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CatPix

Entertainment Computer System : is it worth owning?

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I like collecting systems and accessories for them. So when I heard about the Intellivision ESC, I started to look for one, and.. I may be able to get one.

Tho, I try to collect things I can enjoy and play, and not having "dust catcher" pieces of hardware that would make the joy of someone else.

 

I heard there is 6 games that use the ECS; of these, were all 6 released in Europe? Just wondering.

 

And more important; since the ECS got a standard "tape data" interface, is there homebrew games using the ECS capabilities? Or maybe, homebrew games for regular Intellivision available in MP3 format to feed to the ECS? If not, does some community or developer plan to make some ECS games?

 

If not, what do you consider being a fair price for an ECS with the keyboard (not the music one) and boxed?

 

IntelliECS_zps57f0545c.jpg

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Worth it yes! World Series Major League Baseball makes it worth it all alone. It is the only game (I know of) that uses the ECS and the Intellivoice.

Edited by SoulBuster

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The ECS Computer Adaptor was only supported by a handful of Intellivision games. In addition to World Series Major League Baseball, other gems in the ECS library are Mind Strike and Melody Blaster; the latter is the only game which uses the ECS Music Synthesizer keyboard. You should be able to interface your PC sound card to the ECS cassette ports using the correct audio cables. I don't know if MP3 compression will work for cassette data, but I've successfully recorded it to WAV files.

 

It's pointless to try to use the ECS as a serious computer, of course; the built-in ECS BASIC is pretty pitiful even by 1983 standards. It existed only to fend off lawsuits over Mattel's failure to release the original Keyboard Component. But the ECS Computer Adaptor does add some interesting potentialities to the Intellivision (two extra controller ports, three more sound channels, 2K of extra RAM, cassette I/O, and a serial printer port), and I'm hoping that more Intellivision homebrew games will make use of it. Whether it's "worth owning" now depends on how much you like the games which use it; if you're not interested in the ECS games, you can easily live without it.

 

I'm afraid I don't know the going rate for the brown ECS Computer Adaptor like the one shown in your picture; it was released only in Europe and is much more rare than the gray Adaptor sold here in the United States.

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The ESC as a computer module is crap. Absolute crap. (I know, it was my first computer!)

 

The tape support was for user programs made in BASIC. All real games came in cartridge. You could make your own programs, but the computer module was so crippled that it was rather pointless.

 

However, it does include additional system RAM and an extra sound chip that adds three more voices, so it is definitely worth it. In addition to the ECS-specific games, some home-brews take advantage of the additional sound capabilities. For instance, Space Patrol uses them to play additional simultaneous sound effects during game-play. Newer games may do more.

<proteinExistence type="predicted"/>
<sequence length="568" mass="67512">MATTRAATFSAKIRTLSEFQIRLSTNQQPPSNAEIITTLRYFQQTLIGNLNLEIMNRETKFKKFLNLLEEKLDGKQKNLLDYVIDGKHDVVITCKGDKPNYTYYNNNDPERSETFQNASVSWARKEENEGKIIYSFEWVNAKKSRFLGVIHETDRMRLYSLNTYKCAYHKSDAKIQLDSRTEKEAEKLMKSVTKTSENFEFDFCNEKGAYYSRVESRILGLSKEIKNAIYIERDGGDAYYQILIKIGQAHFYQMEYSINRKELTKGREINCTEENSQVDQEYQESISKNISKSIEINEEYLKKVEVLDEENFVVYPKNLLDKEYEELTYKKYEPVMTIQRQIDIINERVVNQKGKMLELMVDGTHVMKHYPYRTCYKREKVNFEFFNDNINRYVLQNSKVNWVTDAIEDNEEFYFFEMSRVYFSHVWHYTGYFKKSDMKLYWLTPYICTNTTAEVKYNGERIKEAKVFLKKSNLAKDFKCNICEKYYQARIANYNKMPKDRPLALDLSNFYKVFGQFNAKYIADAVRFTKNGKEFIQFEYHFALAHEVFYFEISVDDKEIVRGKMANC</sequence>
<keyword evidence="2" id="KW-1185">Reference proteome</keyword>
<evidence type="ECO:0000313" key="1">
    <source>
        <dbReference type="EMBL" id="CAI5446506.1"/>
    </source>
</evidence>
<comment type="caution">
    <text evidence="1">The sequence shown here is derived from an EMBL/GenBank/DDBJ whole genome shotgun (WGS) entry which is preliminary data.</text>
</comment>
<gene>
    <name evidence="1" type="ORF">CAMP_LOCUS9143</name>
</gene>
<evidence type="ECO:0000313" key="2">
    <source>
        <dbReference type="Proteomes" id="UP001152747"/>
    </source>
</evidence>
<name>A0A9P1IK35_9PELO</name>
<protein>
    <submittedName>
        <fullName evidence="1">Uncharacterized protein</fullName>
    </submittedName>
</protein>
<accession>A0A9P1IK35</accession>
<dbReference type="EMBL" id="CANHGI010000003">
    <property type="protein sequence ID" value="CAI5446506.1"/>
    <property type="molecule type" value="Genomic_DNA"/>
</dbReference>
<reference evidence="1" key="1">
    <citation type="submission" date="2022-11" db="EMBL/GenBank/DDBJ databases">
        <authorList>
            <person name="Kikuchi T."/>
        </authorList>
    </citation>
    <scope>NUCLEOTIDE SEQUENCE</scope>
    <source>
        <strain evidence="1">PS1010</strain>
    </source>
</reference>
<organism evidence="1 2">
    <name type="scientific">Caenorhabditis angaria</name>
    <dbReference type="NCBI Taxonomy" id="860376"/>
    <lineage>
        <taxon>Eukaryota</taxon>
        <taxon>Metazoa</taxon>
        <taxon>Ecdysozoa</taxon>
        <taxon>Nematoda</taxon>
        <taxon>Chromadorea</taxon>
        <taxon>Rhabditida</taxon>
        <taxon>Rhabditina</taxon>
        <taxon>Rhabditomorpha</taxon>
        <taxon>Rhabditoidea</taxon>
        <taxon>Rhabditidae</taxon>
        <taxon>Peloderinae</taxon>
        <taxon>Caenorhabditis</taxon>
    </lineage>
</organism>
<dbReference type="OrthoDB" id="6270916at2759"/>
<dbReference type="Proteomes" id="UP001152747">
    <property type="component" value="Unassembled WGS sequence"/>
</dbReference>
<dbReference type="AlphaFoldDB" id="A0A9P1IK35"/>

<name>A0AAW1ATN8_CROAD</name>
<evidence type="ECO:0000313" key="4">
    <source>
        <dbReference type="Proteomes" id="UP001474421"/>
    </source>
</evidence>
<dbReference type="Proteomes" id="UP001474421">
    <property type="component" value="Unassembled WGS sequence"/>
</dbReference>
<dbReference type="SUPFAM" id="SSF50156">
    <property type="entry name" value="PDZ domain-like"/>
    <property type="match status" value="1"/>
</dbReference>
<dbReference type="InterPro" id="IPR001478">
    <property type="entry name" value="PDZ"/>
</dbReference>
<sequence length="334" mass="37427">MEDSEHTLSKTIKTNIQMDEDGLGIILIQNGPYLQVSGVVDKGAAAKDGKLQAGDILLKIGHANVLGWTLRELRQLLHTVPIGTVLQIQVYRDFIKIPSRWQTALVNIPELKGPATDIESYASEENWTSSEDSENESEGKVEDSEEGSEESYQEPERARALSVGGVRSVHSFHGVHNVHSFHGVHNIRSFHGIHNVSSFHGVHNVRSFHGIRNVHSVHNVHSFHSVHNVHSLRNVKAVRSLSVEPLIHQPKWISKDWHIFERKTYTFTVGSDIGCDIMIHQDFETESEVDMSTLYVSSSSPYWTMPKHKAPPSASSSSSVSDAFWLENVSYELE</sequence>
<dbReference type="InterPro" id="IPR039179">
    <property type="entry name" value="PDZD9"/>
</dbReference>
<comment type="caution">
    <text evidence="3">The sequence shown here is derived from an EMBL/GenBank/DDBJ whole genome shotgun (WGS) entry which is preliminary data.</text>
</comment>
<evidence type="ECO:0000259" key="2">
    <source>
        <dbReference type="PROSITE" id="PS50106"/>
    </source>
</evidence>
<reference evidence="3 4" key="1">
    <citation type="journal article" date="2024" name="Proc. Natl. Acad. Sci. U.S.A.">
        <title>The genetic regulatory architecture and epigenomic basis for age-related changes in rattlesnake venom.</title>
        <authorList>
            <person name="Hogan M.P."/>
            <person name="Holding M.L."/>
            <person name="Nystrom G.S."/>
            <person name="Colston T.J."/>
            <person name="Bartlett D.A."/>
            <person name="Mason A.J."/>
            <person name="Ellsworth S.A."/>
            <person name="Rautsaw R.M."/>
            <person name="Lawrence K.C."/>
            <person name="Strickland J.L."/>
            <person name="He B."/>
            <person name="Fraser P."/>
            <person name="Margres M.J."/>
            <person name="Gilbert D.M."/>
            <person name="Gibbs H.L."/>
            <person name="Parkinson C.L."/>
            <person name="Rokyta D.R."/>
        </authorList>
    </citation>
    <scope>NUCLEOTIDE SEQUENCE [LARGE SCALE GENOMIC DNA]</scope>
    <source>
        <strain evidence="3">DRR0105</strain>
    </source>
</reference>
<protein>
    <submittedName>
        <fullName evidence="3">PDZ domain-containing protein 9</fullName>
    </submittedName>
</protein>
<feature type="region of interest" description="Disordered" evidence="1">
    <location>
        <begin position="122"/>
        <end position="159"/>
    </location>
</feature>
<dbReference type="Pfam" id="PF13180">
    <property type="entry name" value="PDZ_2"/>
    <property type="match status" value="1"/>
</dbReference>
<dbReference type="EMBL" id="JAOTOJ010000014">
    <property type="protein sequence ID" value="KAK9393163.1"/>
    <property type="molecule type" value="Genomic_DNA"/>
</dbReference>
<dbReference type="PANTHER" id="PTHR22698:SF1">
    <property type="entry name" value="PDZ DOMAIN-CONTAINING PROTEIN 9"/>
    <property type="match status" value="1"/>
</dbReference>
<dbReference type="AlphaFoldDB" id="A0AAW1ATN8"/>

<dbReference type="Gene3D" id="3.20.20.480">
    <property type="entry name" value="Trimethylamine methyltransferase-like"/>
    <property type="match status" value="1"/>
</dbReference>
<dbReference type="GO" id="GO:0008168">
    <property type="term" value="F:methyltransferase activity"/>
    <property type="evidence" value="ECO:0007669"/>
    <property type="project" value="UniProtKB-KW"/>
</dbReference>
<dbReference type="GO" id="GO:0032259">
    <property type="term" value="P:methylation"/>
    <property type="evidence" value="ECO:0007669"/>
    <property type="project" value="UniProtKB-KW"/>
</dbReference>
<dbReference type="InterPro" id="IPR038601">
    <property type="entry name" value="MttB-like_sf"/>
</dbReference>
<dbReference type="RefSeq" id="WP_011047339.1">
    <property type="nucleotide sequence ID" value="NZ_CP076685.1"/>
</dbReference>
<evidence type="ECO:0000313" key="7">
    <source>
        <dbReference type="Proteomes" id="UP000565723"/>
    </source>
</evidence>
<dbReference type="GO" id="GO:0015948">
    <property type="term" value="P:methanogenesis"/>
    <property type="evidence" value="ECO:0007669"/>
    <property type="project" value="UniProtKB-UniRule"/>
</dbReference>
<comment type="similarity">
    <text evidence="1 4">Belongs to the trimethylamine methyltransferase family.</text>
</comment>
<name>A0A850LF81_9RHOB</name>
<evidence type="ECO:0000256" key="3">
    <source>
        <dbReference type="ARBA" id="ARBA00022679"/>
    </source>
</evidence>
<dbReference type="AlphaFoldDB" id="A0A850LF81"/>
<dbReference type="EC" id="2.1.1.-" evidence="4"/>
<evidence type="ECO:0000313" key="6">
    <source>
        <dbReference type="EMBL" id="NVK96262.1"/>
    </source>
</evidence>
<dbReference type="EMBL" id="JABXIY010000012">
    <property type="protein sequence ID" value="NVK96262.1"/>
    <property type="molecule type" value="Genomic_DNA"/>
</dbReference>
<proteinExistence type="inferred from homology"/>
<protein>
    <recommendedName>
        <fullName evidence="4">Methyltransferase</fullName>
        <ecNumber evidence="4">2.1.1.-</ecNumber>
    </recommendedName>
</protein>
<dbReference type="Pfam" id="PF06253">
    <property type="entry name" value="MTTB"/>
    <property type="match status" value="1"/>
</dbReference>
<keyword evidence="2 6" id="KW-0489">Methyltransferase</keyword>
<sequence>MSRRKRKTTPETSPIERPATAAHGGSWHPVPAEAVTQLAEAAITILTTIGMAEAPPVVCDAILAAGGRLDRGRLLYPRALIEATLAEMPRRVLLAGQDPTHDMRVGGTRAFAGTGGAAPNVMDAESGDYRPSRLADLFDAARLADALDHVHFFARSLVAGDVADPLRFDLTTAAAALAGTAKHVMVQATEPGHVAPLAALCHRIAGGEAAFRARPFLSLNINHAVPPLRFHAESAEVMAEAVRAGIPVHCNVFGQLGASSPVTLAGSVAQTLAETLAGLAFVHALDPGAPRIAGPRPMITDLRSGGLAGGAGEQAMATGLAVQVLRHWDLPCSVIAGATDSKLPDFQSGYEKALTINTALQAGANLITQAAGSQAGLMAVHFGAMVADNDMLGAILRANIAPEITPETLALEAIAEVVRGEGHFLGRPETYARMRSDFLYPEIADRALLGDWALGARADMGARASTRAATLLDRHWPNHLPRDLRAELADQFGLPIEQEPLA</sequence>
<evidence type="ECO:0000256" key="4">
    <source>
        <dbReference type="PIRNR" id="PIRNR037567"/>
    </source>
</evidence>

-dZ.

Edited by DZ-Jay
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I didn't know of space patrol's sounds.

Cool. I hope more homebrewers begin to use ecs as an extra.

I think more and more collectors will eventually get an ecs

 

By the way, it's not that it has more sound effects, it's that it can play more at a time of the ECS is plugged in, so it is a bit enhanced.

 

dZ.

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The ECS Computer Adaptor was only supported by a handful of Intellivision games. In addition to World Series Major League Baseball, other gems in the ECS library are Mindstrike and Melody Blaster; the latter is the only game which uses the ECS Music Synthesizer keyboard. You should be able to interface your PC sound card to the ECS cassette ports using the correct audio cables. I don't know if MP3 compression will work for cassette data, but I've successfully recorded it to WAV files. It's pointless to try to use the ECS as a serious computer, of course; the built-in ECS BASIC is pretty pitiful even by 1983 standards.

 

I'm afraid I don't know the going rate for the brown ECS Computer Adaptor like the one shown in your picture; it was released only in Europe and is much more rare than the gray Adaptor sold here in the United States.

It is? as in, do you have the sales figure for Europe?

 

I am in Europe, so, this is the only ECS we got; the Intelli II was never released here, so Mattel made the ECS brown to match the classic Intelli we have.

 

For MP3, I successfully loaded games on my Amstrad CPC from MP3 files. Despite the fact that the CPC have the fastest data tape of any computer of the 80's. So unless you compressi it really low, I suppose you're fine. And I just meant "sound files", if one uses Ogg, WAV or FLAC, it works either way.

 

I don't plan to do BASIC programming on this system, I only really want to play games on it, either Mattel ones or homebrew ones, so I look for the possibilities.

 

Thanks for the tip on League Baseball. I may buy it, for the added capabilities and Intellivoice, even if I'm not a fan of sports games nor baseball :P But heh, I have an Intellivoice... better use it good, too.